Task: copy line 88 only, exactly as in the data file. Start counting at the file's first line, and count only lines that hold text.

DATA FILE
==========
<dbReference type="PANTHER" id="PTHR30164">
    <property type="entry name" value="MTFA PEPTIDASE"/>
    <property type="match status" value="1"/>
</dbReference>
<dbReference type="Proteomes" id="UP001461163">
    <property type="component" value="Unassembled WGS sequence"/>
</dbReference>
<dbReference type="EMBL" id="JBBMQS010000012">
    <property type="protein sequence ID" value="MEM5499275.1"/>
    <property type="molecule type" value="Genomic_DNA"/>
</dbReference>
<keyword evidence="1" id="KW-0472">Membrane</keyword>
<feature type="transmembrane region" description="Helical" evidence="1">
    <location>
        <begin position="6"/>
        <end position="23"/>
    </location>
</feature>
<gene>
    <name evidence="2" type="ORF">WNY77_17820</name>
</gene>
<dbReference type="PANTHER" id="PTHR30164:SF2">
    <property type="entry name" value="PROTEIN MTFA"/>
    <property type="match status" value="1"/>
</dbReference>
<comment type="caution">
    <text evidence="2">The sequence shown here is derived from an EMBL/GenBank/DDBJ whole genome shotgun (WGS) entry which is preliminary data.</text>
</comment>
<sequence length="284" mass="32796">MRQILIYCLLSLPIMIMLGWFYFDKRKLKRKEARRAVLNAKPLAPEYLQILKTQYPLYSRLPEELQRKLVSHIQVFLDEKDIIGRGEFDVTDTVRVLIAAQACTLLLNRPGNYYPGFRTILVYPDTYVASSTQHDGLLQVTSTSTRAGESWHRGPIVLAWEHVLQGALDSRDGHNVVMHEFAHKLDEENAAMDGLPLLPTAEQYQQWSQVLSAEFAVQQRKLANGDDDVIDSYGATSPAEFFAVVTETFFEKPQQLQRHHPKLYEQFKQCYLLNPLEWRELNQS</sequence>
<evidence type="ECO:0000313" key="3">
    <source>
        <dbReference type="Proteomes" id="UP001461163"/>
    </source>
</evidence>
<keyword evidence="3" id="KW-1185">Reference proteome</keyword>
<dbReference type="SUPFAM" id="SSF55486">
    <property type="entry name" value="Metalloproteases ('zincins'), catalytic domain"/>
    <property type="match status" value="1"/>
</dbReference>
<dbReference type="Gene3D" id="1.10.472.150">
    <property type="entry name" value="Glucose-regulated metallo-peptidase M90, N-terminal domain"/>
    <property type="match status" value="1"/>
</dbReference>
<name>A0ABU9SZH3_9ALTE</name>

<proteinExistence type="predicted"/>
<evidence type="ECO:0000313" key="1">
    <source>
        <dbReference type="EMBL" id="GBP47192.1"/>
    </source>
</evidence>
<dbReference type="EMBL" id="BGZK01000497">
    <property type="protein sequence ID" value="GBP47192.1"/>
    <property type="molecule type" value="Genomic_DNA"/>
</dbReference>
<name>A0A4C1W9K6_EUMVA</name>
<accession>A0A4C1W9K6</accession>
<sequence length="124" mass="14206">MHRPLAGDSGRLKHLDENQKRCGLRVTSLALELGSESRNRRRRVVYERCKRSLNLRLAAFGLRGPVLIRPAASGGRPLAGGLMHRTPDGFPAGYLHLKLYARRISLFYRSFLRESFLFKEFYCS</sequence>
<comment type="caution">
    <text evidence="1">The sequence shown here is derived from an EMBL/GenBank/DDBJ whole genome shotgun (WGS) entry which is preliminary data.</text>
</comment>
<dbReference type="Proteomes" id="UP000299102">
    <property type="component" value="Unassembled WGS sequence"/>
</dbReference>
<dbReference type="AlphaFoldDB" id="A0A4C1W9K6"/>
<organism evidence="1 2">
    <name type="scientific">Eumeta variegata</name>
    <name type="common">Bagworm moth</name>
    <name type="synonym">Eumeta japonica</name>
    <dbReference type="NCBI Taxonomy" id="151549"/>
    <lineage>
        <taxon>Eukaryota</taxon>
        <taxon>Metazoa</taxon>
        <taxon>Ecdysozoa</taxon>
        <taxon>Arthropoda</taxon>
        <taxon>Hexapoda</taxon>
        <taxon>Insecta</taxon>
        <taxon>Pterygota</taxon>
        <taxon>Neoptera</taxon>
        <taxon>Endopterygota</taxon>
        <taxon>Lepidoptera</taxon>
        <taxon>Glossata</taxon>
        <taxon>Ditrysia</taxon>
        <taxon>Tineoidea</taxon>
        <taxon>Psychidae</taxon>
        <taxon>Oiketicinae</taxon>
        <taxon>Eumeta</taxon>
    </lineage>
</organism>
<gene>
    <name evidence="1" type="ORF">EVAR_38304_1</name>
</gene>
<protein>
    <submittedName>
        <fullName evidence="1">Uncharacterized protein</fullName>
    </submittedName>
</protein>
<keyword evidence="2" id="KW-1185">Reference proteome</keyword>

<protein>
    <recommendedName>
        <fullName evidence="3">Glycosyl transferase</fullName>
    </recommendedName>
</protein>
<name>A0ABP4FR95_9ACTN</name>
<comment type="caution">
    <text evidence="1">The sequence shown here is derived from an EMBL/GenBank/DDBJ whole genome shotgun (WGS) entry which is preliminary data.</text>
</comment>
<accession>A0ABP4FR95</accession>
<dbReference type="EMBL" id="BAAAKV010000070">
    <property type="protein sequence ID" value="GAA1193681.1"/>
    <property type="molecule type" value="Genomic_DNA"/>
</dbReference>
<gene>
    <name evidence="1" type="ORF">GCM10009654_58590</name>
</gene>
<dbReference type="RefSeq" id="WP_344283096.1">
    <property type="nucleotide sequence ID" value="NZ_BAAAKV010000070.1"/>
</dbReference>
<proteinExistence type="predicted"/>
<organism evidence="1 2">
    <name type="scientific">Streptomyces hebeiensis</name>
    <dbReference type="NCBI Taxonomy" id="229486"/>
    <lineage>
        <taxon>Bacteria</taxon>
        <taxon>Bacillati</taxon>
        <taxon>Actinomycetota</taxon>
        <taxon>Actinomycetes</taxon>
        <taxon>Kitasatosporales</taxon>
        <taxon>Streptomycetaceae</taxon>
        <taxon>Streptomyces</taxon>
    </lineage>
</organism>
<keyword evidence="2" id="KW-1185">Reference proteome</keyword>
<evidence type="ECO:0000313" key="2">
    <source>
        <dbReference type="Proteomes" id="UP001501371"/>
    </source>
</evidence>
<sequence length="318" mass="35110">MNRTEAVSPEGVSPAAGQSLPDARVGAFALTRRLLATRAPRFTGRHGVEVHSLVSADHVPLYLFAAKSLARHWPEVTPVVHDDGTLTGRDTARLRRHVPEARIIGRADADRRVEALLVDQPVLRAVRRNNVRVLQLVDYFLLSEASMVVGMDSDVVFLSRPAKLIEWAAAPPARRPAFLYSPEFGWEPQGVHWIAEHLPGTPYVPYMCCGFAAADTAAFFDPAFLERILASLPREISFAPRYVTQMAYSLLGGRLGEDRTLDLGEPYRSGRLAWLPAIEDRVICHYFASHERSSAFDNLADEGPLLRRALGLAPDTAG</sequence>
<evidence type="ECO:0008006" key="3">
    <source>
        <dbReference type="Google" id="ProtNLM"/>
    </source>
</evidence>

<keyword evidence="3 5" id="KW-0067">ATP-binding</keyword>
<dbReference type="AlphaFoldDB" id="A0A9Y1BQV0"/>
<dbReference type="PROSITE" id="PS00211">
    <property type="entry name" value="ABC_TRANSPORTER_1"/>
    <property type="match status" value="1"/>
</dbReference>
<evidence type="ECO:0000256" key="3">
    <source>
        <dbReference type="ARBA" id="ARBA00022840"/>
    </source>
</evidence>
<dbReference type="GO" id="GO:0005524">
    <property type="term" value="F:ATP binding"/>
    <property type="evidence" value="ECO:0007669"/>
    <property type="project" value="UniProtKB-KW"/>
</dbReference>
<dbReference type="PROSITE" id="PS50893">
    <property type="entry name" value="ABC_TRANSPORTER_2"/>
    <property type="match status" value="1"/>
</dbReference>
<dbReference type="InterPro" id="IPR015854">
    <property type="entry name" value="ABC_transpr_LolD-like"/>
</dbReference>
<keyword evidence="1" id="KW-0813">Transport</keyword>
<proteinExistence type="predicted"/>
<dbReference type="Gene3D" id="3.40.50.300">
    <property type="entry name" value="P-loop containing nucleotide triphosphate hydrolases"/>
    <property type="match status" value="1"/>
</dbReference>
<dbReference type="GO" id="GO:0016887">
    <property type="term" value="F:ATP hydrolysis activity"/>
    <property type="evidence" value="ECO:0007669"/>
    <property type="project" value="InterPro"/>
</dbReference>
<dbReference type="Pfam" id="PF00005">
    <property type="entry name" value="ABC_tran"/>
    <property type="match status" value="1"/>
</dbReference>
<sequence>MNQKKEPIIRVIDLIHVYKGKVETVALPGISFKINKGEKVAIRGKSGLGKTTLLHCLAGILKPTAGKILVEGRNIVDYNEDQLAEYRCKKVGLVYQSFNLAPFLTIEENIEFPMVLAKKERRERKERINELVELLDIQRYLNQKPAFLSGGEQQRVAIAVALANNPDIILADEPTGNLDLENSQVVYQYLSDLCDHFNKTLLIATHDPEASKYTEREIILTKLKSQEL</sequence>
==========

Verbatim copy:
</organism>